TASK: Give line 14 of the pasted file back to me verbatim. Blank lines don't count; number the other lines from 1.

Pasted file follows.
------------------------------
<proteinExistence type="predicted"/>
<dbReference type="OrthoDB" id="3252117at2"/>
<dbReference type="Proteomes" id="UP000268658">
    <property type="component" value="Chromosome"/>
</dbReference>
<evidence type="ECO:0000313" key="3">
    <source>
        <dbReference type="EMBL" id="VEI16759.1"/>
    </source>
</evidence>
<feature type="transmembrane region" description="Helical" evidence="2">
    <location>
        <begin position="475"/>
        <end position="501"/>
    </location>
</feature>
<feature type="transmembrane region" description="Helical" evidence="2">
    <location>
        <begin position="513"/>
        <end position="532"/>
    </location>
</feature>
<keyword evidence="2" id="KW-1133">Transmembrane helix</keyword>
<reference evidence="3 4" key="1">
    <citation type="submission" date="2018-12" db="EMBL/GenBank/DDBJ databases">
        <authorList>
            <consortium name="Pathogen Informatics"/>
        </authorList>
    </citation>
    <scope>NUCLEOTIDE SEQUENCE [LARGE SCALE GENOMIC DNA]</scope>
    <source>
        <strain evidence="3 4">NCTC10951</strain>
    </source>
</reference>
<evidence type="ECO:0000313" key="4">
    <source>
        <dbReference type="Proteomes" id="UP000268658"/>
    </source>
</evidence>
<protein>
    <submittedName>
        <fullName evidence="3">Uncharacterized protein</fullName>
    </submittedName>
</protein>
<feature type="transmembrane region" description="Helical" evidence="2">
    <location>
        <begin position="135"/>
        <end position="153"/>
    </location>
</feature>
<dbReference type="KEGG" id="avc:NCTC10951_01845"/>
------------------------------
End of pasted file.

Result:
        <end position="501"/>